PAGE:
Ross River’s land claim case heads back to court

The Court of Appeal for Yukon is sending a land claim dispute between the Ross River Dena Council and the federal government back to the Yukon Supreme Court for another trial.

The Court of Appeal for Yukon is sending a land claim dispute between the Ross River Dena Council and the federal government back to the Yukon Supreme Court for another trial.

The three-judge appeal panel ruled that Yukon Supreme Court Justice Leigh Gower erred when he tried to interpret what the government of Canada’s legislators were thinking when they signed an 1870 order that brought the land that would become the Yukon into Confederation.

In that order, the government promised to compensate the “Indian tribes” for “lands required for purposes of settlement.”

Ross River is one of three Yukon First Nations that have yet to sign a land claim, self-government or final agreement with Canada.

Negotiations got underway in 1996 and continued until June 2002, when the mandate for the Canadian government expired.

The First Nation rejected the government’s formal offer to settle the land claim. There have been no negotiations since.

The Ross Rover Dena Council brought suit against the federal government in 2005, arguing that the government had failed in its constitutional duty to settle land claims and provide compensation before land was opened up for settlement in its traditional territories.

During a two-week-long court case in November 2012, lawyers for Canada brought in Cambridge University Professor Paul McHugh who testified that the 1870 agreement should be read in the context of the time it was written.

They argued that Gower had to decide what the government of Canada was thinking when they signed the contract in 1870.

He sided with Ottawa.

“Accordingly, I agree with Canada that the relevant provision in the 1870 order cannot create an obligation to negotiate treaties and that Canada retains the discretion to decide if, when, and how to negotiate, as a matter of Crown prerogative,” wrote Gower in his original decision.

But the Appeal Court rejected that reasoning, calling it an example of “originalism,” or “the idea that the intentions of the drafters of constitutional documents forever govern their interpretation.”

“It is particularly dangerous to assume that a matter that was not intended to be the subject of adjudication by the courts in 1870 remains outside the supervision of the courts today,” wrote Justice Harvey Groberman. “The role of the courts in constitutional adjudication was completely unascertained at that time. Further, the Crown enjoyed near-complete immunity from judicial oversight in its fulfillment of obligations.”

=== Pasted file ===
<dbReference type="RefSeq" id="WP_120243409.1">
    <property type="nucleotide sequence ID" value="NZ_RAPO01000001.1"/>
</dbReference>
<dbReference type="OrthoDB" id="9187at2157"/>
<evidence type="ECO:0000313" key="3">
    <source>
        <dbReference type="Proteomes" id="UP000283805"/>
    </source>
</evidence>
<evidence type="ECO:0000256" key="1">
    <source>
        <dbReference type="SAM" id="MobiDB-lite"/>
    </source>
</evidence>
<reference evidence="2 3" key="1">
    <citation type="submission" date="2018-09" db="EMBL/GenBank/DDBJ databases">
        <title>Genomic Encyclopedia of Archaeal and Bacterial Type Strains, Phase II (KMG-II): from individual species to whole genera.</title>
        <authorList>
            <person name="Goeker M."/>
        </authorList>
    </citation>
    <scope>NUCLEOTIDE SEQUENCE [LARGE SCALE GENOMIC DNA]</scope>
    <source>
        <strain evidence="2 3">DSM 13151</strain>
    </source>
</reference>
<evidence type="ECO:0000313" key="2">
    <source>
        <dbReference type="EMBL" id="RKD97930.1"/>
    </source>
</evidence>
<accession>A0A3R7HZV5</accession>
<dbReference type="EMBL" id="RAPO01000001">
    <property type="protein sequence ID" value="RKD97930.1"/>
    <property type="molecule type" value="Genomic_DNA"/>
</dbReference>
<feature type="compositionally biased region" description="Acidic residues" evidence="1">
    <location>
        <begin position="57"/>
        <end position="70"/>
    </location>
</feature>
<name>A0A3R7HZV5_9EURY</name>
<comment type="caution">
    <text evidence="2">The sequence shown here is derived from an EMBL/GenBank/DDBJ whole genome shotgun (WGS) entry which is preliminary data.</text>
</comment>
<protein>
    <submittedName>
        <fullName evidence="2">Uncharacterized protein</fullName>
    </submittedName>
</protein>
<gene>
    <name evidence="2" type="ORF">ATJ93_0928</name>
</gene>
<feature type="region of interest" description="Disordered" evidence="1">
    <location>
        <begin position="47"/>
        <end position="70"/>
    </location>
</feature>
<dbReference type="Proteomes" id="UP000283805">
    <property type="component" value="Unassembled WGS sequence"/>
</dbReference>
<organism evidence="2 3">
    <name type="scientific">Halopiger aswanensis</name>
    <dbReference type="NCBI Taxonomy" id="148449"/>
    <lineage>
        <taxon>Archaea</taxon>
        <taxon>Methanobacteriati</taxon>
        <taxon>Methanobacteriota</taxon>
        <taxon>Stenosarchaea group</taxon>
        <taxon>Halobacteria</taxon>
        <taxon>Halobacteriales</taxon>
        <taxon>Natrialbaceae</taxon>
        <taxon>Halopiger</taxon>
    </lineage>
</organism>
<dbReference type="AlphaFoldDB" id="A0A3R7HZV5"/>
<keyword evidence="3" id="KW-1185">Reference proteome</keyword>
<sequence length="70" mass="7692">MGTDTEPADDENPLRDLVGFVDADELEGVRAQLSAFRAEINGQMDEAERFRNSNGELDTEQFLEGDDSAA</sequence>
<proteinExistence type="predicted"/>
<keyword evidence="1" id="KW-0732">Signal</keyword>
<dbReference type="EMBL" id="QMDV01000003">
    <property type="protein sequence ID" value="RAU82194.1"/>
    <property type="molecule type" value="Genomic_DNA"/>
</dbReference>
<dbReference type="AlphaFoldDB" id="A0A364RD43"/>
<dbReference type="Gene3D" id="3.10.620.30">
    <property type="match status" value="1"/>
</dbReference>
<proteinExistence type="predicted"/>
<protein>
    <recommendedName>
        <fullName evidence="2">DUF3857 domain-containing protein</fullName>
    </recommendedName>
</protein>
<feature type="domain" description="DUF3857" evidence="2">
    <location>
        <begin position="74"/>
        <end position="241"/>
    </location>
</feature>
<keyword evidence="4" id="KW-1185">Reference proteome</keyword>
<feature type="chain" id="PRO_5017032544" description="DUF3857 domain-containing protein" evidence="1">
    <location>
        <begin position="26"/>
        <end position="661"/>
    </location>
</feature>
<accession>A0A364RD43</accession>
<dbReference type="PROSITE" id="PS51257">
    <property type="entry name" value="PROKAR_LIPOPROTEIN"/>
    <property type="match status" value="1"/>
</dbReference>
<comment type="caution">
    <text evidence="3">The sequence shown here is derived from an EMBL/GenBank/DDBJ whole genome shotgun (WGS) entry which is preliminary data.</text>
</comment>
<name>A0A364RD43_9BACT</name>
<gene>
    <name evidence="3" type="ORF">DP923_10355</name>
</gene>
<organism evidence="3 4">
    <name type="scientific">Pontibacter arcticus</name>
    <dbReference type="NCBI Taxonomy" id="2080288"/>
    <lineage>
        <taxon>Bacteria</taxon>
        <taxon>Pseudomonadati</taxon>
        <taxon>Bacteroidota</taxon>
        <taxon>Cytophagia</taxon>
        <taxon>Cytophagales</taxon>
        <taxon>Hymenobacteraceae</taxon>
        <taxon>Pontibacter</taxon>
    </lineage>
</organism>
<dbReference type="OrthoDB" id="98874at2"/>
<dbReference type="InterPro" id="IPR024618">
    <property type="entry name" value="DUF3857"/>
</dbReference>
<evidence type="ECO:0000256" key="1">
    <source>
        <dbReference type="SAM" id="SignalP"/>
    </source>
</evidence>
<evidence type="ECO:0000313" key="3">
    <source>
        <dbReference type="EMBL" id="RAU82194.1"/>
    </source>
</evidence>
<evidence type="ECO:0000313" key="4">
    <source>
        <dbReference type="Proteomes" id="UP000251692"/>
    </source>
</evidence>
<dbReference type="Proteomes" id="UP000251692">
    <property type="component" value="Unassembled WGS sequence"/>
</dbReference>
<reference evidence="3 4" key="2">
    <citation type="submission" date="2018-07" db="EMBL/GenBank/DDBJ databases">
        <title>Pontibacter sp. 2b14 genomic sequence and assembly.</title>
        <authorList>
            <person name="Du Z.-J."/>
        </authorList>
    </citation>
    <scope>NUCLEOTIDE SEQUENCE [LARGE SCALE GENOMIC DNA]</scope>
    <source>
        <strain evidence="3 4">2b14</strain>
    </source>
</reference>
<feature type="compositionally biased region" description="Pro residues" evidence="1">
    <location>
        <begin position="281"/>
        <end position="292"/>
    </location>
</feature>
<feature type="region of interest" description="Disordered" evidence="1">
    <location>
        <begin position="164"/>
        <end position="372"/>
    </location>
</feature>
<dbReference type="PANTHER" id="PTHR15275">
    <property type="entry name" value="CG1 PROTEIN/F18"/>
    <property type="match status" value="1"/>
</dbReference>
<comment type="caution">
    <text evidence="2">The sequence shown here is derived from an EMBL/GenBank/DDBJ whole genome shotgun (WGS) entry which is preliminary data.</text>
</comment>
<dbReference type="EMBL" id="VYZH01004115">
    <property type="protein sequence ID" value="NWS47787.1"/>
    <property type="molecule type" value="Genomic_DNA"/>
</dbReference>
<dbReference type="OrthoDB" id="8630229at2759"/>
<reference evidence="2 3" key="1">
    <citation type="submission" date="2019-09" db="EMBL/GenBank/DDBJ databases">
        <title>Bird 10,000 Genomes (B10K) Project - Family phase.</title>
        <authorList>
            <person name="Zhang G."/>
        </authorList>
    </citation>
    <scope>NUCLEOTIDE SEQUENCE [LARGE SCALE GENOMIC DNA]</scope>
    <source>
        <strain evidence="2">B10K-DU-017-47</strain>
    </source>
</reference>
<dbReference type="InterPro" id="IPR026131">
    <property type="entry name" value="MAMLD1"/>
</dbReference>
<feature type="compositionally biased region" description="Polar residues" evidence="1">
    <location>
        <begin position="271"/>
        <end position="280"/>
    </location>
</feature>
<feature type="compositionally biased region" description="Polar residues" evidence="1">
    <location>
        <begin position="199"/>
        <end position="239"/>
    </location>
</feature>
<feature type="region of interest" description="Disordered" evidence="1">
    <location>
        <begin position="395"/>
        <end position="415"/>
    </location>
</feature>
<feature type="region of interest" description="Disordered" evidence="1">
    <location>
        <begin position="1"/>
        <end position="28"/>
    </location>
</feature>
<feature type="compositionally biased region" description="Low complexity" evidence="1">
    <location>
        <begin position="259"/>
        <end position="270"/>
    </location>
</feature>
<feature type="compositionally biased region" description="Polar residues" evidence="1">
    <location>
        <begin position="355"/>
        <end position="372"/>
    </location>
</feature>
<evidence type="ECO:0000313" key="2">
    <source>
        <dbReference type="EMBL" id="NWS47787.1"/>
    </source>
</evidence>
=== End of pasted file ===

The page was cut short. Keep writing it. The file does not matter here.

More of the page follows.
In other words, although the government could not have been challenged in court in 1870, that is no longer the case.

Groberman noted that the case could “affect title to and rights over vast tracts of land in Yukon” and that “it was not appropriate to hive off the issue of the historical intentions of Parliament and of the British government leading up to the 1870 order.”

Contact Josh Kerr at

joshk@yukon-news.com

Get local stories you won't find anywhere else right to your inbox.
Sign up here

Just Posted

From Whitehorse to the Whitecaps

Joe Hanson is starting his second season with the Vancouver Whitecaps academy

Mount Lorne Mis-Adventure Trail Race doesn’t miss a step

Blue skies and sunshine for a chilly fall race

Canada Summer Games postponed

Yukon Canada Summer Games athletes will now work on mastering skills in preperation for 2022

Site selection for battery project draws ire of nearby landowners

Yukon Energy is accepting public comments on three possible sites for the project

Taking a closer look at the cosmos

Star gazing party scheduled for Sept. 18

Yukon government releases new guidelines for COVID-19 symptoms and sending children to school

The advice sorts symptoms into three categories: red, yellow and green

Nominations closed in Watson Lake byelection

Four candidates are running for mayor

Baggage screening changes begin

Passengers are asked to arrive earlier than normal in order to accommodate the new temporary system

Yukon Government extends education review

The final report is scheduled for release in March 2021

City hall, briefly

A look at decisions made by Whitehorse city council this week

Lawsuit against Freedom Trails settled

The suit was dismissed with consent of all parties

Tank farm takes another step towards development

OCP designation passes second reading

Climate change strategy targets 30 per cent reduction in territory greenhouse gases by 2030

The strategy includes rebates for electric vehicles but puts off mining targets for two years

Most Read